A Note on Modernism:
for The New Australian Poetry
[Part One was published in New Poetry vol 27 no 4, 1980, and Part Two in New Poetry magazine, vol 28 no 2, August 1980.]
Paragraph 1 follows. 1:
Martin Harrison died of a heart attack in 2014. He was born in 1949, and was a widely respected Anglo-Australian poet. Born and educated in England, Martin arrived in Australia in the late 70s after three years in New Zealand. He published poems and limited edition books in London and New Zealand before his first main collection, The Distribution of Voice (University of Queensland Press),appeared in Australia in 1993. In the 1980s Harrison worked as a literary journalist and reviewer as well as a producer for ABC Radio, where he was closely associated with sound art, new music and experimental radio work. His 1997 poetry collection, The Kangaroo Farm (Paperbark Press) was shortlisted for the Victorian Premiers Award, and his 2001 collection Summer (Paperbark Press) won the Wesley Michel Wright Award for poetry. A selected poems, Wild Bees (University of Western Australia Press) was shortlisted for both the South Australian Premiers Awards and the ACT Poetry Prize. Harrison wrote extensively about Australian poetry. Some of his essays are collected in the internationally acclaimed volume Who Wants to Create Australia? (Halstead Press). This book was a Times Literary Supplement book of the year selection for 2004. This piece was published in two parts in New Poetry magazine in 1980.
So far, in the first few months after its appearance from Makar, there have been a few relatively favourable and largely unpenetrating notices of John Tranter’s The New Australian Poetry. Perhaps this lack of penetration is the result of the media’s limited space, though perhaps it’s not. Is it, instead, a sign of weariness (or extreme wariness) in entering once again the conflict which was brought into Australian poetry with the emergence of the late 60s generation of poets whom Tranter has anthologised? Or is it an indication that the poetic achievement the anthology signals has been let pass, has been let become canonical — somehow too close and yet already too ““established” to be open to further understanding and discussion? I hope, myself, that the answer is negative to both of my suggestions, for the anthology has a number of very important bearings upon the future of Australian writing and particularly at the present when much of the seemingly inherent fervour and energy of that generation’s new writing appears, as mysteriously as the power of the dollar, to have abated. Indeed, it has always seemed to me that the adversary critics of the new poetry have, despite their dismissive methods, brought critical discussion closer to the point at issue. In this sense, Peter Kocan — writing in December’s “The Critic” as the only recent adversary commentator — recognises the anthology’s central issue and then, in pursuit of an ingenuous but irrelevant poetic of his own, completely fails to understand it. But unlike the more favourable critics who would simply include the book as yet another couple of hundred kilometres in the Australian poetic way, at least he sees that what’s at stake in The New Australian Poetry is an idea about the writing of poetry which is thoroughly different from most of what has preceded it. Then, as so many critics and readers have done in the past, he shows how incapable he is of discriminating amongst this new and presumably unwelcome reading.
For John Tranter’s intentions are quite clear, and should be clearly stated. By selecting the work of some of his generation’s poets, he has attempted to begin establishing an Australian version of modernism. I suppose one could say that, historically, The New Australian Poetry is an attempt to reverse the barbarous work of Stewart and McAuley in the late 40s — though they as mere writers may, to be fair, have been the least responsible for the intellectual strait-jacketing which followed the war in most Western countries. Tranter has, in other words, produced a book which questions polemically a certain kind of imperviousness in Australian poetry to innovation overseas and which quarrels deeply with the increasingly out-dated British academic and poetic tradition invoked in defence of that insularity. His criterion for choosing amongst the poetry of his contemporaries is a precise one: he looked, he writes in his introduction, for poets who had “that commitment to the overhauling of poetic method and function that seems to become necessary from time to time in any culture.” His bête noir in reading is “that Common Room Humanism… as apt to sermonise as any minority belief” whose ancestry he satirizes as “by Matthew Arnold, out of Doctor Leavis, via Victorian England”. Both these quotes, too, should alert us to another clear intention in the anthology: to produce a collection of poetry which exemplifies his notion of modernist “overhauling” and only as an equal but not totally determinant aim to produce an anthology which contains the best of his generation. This ideological aim makes this book of 24 poets a much more avowedly documentary anthology than most. What’s more, it’s even a retrospective anthology in which most of the poems come from the early 70s, for Tranter himself (and I agree with him) sees this period of overhauling “that began around 1968… now drawing to a close”. The New Australian Poetry is not, given these two intentions, a particularly easy book to read at first sight or bring into perspective.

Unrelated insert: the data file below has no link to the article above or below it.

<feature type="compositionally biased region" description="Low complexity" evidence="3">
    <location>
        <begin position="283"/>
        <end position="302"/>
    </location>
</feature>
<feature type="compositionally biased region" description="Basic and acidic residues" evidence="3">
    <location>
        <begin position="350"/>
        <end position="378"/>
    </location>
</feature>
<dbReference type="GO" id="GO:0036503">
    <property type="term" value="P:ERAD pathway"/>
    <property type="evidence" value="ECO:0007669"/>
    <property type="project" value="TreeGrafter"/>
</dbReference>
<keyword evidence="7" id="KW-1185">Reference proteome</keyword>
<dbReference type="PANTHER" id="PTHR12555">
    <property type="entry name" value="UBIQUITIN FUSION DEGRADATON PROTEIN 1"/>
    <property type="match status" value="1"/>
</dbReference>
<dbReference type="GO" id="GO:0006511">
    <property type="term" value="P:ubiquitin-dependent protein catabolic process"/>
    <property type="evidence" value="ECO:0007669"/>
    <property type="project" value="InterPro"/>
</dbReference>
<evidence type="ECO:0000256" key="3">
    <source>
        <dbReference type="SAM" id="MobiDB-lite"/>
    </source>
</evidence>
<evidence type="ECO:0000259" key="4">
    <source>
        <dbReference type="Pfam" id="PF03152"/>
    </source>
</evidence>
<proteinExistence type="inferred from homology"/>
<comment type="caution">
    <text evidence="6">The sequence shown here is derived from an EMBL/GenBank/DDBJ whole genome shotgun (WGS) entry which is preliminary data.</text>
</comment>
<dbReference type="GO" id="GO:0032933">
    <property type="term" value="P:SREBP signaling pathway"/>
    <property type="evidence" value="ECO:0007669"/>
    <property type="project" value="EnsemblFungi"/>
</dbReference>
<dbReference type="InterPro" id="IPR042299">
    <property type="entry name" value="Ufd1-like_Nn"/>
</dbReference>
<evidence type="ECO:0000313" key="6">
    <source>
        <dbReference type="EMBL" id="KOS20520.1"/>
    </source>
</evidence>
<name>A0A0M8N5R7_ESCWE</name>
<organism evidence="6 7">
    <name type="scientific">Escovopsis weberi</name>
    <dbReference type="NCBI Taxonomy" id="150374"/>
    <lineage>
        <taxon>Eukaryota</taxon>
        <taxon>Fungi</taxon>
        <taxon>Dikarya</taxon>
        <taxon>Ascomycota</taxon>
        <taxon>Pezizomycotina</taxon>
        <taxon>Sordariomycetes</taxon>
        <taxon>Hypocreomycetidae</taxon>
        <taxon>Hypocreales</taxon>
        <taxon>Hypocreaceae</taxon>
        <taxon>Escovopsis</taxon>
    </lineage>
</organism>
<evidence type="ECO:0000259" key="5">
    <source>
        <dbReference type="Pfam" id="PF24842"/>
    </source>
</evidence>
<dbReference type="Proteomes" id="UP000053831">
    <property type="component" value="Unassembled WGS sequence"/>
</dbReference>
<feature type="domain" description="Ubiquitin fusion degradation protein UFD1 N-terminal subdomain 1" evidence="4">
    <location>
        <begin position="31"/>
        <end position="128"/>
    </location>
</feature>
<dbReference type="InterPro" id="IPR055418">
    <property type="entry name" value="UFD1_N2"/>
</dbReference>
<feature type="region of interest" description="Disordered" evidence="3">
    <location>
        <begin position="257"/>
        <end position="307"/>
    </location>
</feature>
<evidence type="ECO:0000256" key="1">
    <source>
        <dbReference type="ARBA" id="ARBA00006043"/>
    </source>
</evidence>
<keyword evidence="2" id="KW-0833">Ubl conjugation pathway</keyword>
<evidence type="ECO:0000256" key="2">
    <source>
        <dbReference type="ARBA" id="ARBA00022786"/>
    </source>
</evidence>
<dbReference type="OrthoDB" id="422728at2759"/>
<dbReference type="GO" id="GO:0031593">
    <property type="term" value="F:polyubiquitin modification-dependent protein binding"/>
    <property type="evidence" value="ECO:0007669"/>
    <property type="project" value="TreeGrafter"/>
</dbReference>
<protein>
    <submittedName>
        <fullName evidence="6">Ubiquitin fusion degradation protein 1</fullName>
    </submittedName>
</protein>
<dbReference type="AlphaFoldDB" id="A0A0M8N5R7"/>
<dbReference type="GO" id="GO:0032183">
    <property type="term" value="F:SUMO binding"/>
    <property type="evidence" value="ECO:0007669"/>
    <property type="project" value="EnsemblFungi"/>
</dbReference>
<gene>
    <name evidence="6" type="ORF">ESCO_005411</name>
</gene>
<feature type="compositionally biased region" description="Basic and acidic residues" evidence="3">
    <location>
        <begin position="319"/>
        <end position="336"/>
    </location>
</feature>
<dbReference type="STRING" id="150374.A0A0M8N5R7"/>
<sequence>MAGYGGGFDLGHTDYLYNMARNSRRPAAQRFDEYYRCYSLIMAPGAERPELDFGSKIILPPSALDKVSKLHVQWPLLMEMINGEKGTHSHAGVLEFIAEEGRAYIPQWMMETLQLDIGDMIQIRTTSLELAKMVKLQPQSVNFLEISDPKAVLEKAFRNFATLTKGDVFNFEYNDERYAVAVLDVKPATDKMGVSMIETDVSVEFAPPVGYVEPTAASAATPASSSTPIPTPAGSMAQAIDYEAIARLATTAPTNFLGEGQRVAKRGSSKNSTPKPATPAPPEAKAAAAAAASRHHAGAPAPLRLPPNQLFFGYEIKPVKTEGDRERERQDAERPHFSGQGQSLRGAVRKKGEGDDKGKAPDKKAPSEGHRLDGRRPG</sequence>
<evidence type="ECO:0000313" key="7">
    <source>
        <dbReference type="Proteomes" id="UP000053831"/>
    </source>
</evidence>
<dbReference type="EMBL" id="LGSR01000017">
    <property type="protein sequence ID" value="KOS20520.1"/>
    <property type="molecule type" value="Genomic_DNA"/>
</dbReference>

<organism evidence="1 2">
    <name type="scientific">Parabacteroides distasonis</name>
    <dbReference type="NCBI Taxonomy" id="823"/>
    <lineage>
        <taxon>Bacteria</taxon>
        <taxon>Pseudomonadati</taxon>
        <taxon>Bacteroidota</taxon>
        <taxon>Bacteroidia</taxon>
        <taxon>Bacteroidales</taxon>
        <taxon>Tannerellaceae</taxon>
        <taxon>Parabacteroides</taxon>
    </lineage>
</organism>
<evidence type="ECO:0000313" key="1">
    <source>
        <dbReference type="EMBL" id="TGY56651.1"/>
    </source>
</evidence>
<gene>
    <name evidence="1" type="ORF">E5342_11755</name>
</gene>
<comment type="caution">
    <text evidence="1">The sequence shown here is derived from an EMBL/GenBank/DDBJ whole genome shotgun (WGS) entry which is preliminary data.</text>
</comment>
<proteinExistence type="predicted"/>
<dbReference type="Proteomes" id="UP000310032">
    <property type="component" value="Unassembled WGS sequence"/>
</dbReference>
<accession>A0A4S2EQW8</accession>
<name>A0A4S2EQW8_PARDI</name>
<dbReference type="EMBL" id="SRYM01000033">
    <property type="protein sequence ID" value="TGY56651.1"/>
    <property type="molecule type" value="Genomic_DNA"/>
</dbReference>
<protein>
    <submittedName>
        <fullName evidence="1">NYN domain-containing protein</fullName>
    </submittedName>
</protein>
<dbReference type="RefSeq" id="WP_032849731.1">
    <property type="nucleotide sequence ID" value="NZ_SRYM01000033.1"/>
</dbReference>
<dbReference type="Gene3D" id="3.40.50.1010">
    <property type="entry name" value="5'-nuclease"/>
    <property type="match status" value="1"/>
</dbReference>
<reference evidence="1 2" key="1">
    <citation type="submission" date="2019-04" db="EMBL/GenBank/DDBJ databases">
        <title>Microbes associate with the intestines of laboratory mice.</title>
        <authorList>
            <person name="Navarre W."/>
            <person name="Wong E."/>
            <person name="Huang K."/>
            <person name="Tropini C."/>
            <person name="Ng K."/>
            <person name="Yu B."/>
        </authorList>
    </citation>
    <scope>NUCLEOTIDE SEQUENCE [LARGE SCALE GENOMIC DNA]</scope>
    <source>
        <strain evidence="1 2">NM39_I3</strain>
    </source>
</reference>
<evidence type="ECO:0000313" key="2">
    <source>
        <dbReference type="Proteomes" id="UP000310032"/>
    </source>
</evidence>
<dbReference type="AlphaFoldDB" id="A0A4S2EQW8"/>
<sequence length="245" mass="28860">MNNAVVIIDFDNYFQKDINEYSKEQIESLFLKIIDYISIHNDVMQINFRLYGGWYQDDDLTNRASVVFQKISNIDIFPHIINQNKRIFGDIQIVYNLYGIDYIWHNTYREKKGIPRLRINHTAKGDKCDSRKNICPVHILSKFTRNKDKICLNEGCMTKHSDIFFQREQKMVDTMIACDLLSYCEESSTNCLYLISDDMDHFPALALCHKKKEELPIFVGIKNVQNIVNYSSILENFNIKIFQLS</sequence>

So: modernism, here, in Australia. And a modernism identified specifically with what will in time come to be seen as the relatively early works of an impressively large generation of poets — the generation of Tranter himself, of Martin Johnston, Robert Adamson, Vicki Viidikas, Michael Dransfield, John Forbes, Kris Hemensley and (by this generation’s identification) many poems of Bruce Beaver. I’m not concerned to argue whether, or not, other names should have been included beyond Tranter’s 24, though they might have been: Tranter looked for a grouping of poets who had in practice worked together. Also I wonder (and doubt) whether Tranter would disagree with me that there have been other partial modernist initiatives in Australian poetry before the mid-60s. I think that basically he is right in broad terms in seeing modernism as the particular discovery and contribution of the generation he collects. And yet: modernism… it’s a term which already, like the Romanticism it has replaced, seems these days to be in need of fresh definition every time it’s used.